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3 Ways To Use Positive Reinforcement To Improve Your Child's Behaviour

As a parent, you are trying your best to raise your child to be the good person you want them to be. A part of that is to teach them what right and wrong is, and to do so while also showing your child that you appreciate good behaviour.

Children learn from their role models - you. They don’t just learn what they see you do, but they learn based on how you react to the things they do. So they clearly understand that you’re upset when you scold them. But guess what helps them learn faster? Encouraging the right kind of behaviour.

Positive Reinforcement

Positive reinforcement refers to encouraging the behaviour that you want to see, by rewarding your child every time they behave that way. This does not mean that you don’t scold your child, but you are making a deliberate effort to compliment them when they do good things. 

Why you should reinforce good behaviour

Positive reinforcement helps your child understand how they should behave - the things you like them doing, and so they do these good things more often - be it cleaning their room, being polite to others or simply not throwing a tantrum.

It also improves your child’s mood and self-esteem. After all, who doesn’t want their child to be happy, confident and well-behaved?

How To Use Positive Reinforcement: 3 Tips

Of course, you don’t have to buy your kid a present or toss them a bar of chocolate every time they behave well. There is a certain way to use positive reinforcement. Keep these tips in mind:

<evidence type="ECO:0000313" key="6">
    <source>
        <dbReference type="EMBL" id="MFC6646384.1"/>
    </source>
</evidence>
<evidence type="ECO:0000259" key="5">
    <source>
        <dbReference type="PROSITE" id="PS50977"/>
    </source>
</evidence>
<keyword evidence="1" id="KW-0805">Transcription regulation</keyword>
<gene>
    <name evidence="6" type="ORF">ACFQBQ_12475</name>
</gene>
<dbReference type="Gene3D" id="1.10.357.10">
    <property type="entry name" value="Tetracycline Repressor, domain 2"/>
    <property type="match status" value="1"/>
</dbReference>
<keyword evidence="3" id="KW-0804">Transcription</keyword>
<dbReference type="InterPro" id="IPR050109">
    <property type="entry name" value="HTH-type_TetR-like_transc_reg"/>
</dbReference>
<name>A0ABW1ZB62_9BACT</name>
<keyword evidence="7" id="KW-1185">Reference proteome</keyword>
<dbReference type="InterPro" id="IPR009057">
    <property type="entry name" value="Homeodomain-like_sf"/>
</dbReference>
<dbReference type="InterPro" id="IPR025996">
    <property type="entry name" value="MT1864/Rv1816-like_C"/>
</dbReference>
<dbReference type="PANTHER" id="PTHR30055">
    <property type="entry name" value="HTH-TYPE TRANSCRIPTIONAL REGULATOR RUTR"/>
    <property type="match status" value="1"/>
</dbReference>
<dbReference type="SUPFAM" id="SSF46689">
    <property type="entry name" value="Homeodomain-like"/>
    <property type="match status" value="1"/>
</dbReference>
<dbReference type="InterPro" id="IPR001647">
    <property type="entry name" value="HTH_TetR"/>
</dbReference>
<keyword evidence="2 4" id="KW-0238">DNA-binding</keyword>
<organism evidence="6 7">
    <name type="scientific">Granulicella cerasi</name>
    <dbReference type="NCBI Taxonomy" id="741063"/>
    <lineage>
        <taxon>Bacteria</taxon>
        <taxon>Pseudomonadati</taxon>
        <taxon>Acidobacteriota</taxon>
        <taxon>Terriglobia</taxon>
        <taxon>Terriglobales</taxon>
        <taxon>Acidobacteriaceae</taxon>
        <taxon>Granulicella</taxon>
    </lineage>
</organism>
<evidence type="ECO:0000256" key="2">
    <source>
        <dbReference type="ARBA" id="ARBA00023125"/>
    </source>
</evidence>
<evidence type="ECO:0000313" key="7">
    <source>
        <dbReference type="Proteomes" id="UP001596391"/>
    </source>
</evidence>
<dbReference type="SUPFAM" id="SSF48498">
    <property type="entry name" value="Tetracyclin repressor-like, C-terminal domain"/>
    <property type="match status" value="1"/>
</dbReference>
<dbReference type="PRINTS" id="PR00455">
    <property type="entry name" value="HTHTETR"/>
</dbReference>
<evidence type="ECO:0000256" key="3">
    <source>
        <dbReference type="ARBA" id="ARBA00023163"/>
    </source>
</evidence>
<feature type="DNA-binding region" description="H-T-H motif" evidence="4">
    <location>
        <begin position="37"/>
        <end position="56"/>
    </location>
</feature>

1. Use internal and not material rewards

Sure, material rewards may make your child happy, but avoid them as much as possible. If your child does something good, reward them with praise, or telling them how proud of them you are. Keep away from buying them things or giving them food as a reward, because it is better to motivate their behaviour with internal rewards like pride or character than with external rewards. The effect will last longer.

Of course, the occasional reward for exceptional achievements - like small gifts - are not all wrong either. Just avoid making gifts, chocolate and toys a common reward.

2. Be specific

When you praise your child, let them know exactly what you are proud of. You do not want your child to misunderstand and assume that praise has to be an everyday occurence for simply doing normal things.

When you’re specific, it also helps your child understand where they stand, helping them to use your praise to repeat the desired behaviour.

3. Set goals for improvement

Make sure that you encourage your child to grow. Once you compliment them, tell them that they’re not far from an even better goal. For example, if they waited in line for the swing at the park, make sure to let them know you’re happy, but also tell them that you hope they will do it everyday.

How To Avoid Accidental Positive Reinforcement

Sometimes, the things your child does could be a way to seek attention. In that case, you might only reward them by giving them your attention, even if you do scold them.

Avoid giving reinforcement to such behaviours. Ignoring this behaviour makes your child stop eventually as they get bored thanks to their small attention span.

Finally, remember that your child is trying his best to behave the way you want them to. They may not already know what you expect, so be patient with them, and discourage behaviour that you do not appreciate, while also encouraging all their good behaviour. Allowing them to see how well they behaved helps them try to behave that way again, so that they can feel like a good child who can make mommy proud.

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